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Open Translation
LONDON: Six months before the UK hosts COP26 in Glasgow, a report from NGOs Reclaim Finance and Urgewald says Britain’s largest banks - Barclays, HSBC, Standard Chartered, NatWest and Lloyds Banking Group - provided US$56 billion to companies on Urgewald’s Global Coal Exit List (GCEL) between October 2018 and October 2020.

The GCEL provides key statistics on over 900 parent companies and 1,800 subsidiaries operating along the thermal coal value chain. Investors representing over US$ 14 trillion in assets use its divestment criteria to screen coal companies out of their portfolios.

Acknowledging the challenge involved in closing 6,600 coal-fired power stations worldwide by 2040 to stay within the Paris Agreement boundary, the ‘City of Coal’ report makes 10 recommendations to achieve it:

• With immediate effect, no direct support should be given to new or existing coal mining, power plants and infrastructure projects.

• From now on, divest from and exclude from all financial services those companies that are developing new projects in mining, power plants and coal infrastructure.

• With immediate effect, put a moratorium on the provision of financial services to companies that sell equipment for the construction of new coal projects or purchase existing coal assets, and lift it only after commitments emerge from these companies to cease these activities.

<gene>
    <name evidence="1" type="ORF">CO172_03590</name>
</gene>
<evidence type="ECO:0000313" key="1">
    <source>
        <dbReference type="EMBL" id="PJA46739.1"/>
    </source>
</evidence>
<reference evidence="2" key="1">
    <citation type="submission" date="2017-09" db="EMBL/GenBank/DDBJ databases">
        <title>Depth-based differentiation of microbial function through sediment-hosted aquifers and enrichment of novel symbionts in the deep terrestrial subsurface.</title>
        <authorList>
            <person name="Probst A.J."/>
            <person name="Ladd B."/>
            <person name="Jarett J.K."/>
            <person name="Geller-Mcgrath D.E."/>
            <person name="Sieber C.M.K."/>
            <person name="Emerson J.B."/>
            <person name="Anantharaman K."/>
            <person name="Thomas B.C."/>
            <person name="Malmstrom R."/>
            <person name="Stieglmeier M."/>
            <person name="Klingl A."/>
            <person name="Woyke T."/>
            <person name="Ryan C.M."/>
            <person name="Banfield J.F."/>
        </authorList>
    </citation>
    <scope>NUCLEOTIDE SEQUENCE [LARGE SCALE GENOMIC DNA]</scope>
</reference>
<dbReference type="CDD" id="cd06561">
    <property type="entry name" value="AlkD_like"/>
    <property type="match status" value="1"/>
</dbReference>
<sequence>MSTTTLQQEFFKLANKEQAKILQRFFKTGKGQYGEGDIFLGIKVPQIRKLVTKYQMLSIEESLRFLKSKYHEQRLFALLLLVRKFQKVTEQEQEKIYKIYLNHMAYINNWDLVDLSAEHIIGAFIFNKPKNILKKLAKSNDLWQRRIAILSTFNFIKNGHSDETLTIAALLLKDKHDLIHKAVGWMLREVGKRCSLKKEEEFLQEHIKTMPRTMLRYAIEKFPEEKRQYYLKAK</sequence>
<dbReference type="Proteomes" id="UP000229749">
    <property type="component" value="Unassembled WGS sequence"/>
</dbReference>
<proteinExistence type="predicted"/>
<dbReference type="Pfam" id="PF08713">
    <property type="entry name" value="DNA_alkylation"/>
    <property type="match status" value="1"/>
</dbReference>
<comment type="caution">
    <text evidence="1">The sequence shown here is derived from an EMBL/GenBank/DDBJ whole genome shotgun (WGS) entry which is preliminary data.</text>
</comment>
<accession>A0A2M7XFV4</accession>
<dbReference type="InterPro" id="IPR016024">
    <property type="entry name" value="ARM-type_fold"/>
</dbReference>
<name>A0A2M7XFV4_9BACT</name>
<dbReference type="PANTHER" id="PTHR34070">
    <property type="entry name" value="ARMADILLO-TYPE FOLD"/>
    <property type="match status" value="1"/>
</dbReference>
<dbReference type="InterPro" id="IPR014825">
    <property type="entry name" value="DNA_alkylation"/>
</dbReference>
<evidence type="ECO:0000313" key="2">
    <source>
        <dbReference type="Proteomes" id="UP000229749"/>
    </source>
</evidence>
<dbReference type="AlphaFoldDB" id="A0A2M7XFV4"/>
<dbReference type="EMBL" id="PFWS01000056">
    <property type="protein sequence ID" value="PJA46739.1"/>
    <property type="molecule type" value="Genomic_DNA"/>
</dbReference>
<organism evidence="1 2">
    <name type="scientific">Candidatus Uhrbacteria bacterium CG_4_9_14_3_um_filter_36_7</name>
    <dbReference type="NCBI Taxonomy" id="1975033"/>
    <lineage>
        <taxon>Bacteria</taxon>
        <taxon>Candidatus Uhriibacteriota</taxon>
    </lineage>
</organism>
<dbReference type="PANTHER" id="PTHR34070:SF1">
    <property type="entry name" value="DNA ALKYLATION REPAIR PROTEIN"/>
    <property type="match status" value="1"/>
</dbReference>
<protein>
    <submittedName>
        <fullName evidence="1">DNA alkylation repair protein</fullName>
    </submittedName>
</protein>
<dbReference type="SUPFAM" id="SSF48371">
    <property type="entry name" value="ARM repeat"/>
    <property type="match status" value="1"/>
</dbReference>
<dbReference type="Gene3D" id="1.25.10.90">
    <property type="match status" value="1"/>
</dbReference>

• Divestment from and exclusion from all financial services of companies which derive more than 20 percent of their revenues or electricity production from coal, which produce more than 10 million tonnes of coal per year or which operate coal- red power plants with a capacity exceeding five gigawatts.

• Commit to no further provision of financial services and to reducing the exposure of financing, investment and insurance portfolios to the thermal coal industry to zero by 2030 at the latest in EU/OECD countries and by 2040 elsewhere.

• Require all companies to adopt within a year a plan for the gradual closure of their coal assets, including a detailed timetable aligned with the objectives of the Paris Agreement and the dates indicated above. Suspend all financial services in the event of default and exclude the company one year later if the problem is not resolved.

• Require all companies to undertake to close (not sell) their coal assets in anticipation of employee retraining and, conversely, not to buy back existing assets. Suspend all financial services in the absence of a commitment and exclude companies in the event of a transaction of a coal asset without a commitment by the buyer to close the asset on a pre-identified date, as indicated above.

• Use the GCEL to identify companies’ exposure and development plans in the coal sector.

• Apply the policy across all financial services and all branches of the financial institution.

• Do not compromise the policy with exceptions. Only companies meeting the criteria indicated in point six could be exempted and receive services that are signposted and traceable to renewable energy infrastructure. The number of companies subject to such an exception must be publicly disclosed.

The report says Barclays, whose AGM was on May 05, provided over US$27 billion of lending and underwriting to GCEL companies over the last two years.

Reclaim Finance is composed of former and current campaigners and directors of European non-profit organisations. All of them specialise in financial and climate issues. Founded in 1992, Urgewald is a German environment and human rights NGO with a goal to establish strong environmental and social standards for the international finance industry.
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